Video games are increasingly popular objects of critical study in the literature classroom. In the spirit of the theme of SAMLA 92, Scandal! Literature and Provocation: Breaking Rules, Making Texts, this panel invites papers that consider the provocative and controversial implications of studying video games in the context of literary studies. How are games, metagames, and game studies breaking texts and textual paradigms by creating new rules for studying literary objects, forms, and histories? The panel will investigate the affinities and divergences between games and literature, as well as the friction between game studies and literary criticism.
Organizer: Denise Du Vernay, Loyola University Chicago
In all of Atwood’s works of fiction, cultures are created (usually with their own vernacular) whether they are the post-apocalyptic survivors of the Maddaddam trilogy, the mean girls of Cat’s Eye, the academics of The Edible Woman and Life Before Man, or Mayday in The Handmaid’s Tale and The Testaments, Atwood’s works are rife with cultures of collectivity.
The Globe of Life Blood Trembling: Science Fiction and William Blake Blake's demonstrable knowledge of science is often eclipsed by his reputed mysticism. Please submit abstracts/papers exploring his adaptation of scientific theory and/or 19th, 20th or 21st century science fiction works which intersect with Blake. Papers cannot be read in absentia. The MLA Convention will be 7-10 Jan. 2031 in Toronto Canada. Josephine Ann McQuail, Tennessee Tech U (firstname.lastname@example.org )
Call for Traces
July 26–August 2, 2020
Location: World Wide Web/Local initiatives
The Nordic Summer University 2020 will take place in an adjusted format because of the Covid-19 pandemic.
Invitation and Theme:
The Modernist Studies in Asia (MSIA) research network is proposing an affiliated panel at the MSA conference in Brooklyn, October 22–25.
Global and planetary modernisms tend to map different modernisms according to countries and continents, implicitly imposing a static, area studies–inflected order on these divergent and discrepant artists, texts, and practices. Against this tendency, for this panel we seek papers that trace surprising movements of modernism (broadly understood) within, across, and beyond Asia. Put another way, we are interested in accounts of how Asian modernism won't stay still.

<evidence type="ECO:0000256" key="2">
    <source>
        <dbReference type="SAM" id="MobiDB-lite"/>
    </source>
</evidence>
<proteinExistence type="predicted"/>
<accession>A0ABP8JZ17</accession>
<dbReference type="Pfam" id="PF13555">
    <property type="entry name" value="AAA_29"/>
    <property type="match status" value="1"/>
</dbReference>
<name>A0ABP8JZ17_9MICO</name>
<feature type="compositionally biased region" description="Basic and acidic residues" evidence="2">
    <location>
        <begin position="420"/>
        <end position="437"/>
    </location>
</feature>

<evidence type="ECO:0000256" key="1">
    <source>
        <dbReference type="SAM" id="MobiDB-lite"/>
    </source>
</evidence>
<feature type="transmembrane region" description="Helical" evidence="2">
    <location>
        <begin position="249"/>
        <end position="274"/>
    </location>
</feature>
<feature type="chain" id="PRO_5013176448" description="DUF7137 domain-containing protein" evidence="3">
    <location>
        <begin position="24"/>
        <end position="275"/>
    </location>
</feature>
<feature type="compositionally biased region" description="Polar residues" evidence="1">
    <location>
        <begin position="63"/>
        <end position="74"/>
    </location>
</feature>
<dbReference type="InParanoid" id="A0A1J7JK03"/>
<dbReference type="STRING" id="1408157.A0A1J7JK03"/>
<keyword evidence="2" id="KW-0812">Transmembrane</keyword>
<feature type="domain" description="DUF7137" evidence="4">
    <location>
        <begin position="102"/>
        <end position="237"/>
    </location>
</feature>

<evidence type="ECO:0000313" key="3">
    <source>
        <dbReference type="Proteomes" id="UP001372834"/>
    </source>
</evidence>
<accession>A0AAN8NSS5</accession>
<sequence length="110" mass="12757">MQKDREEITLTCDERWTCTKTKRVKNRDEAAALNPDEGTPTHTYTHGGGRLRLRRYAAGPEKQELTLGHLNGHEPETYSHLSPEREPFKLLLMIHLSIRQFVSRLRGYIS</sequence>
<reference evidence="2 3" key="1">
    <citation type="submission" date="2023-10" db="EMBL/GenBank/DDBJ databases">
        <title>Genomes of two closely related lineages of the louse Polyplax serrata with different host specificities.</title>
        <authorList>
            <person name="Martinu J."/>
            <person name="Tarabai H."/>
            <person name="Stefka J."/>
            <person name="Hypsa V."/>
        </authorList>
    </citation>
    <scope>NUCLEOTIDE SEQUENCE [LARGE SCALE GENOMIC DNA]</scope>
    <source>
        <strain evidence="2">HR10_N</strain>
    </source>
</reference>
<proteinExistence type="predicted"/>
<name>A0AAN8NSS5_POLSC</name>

Masculinities have been created and codified by every aspect of society, and have been embodied in everything from images of cave men to the Ken doll. Much of this creation depends upon the stifling of manifestations of masculinities that, over time, fluctuate in terms of social acceptability and utility. This volume will interrogate classic and contemporary cultural products in order to expose and explore how and why masculinities have been censored as “toxic” or are increasingly being silenced in other ways. The collection seeks to offer a mindful engagement with the rapidly evolving field of masculinity studies and the emergent crises facing masculinities of all kinds.
The word boredom has been in circulation since Ancient times, in the shape of a variety of synonyms --acedia, taedium vitae, horror loci, melancholy, ennui, spleen-- and bearing a theological stamp, since it was believed to be a demonic sin in the Christian tradition. In modernity, however, for the “enlightened subject” (Goodstein, 4), as a response to social and economic transformations, boredom has become a secular experience concerned with temporality, signifying loss of meaning and feeling of emptiness in the pace of modern life. In critical circles, boredom remains a hybrid phenomenon that brings together a variety of contradictory definitions.
CALL FOR PAPERS
OMNES: The Journal of Multicultural Society, 10(2)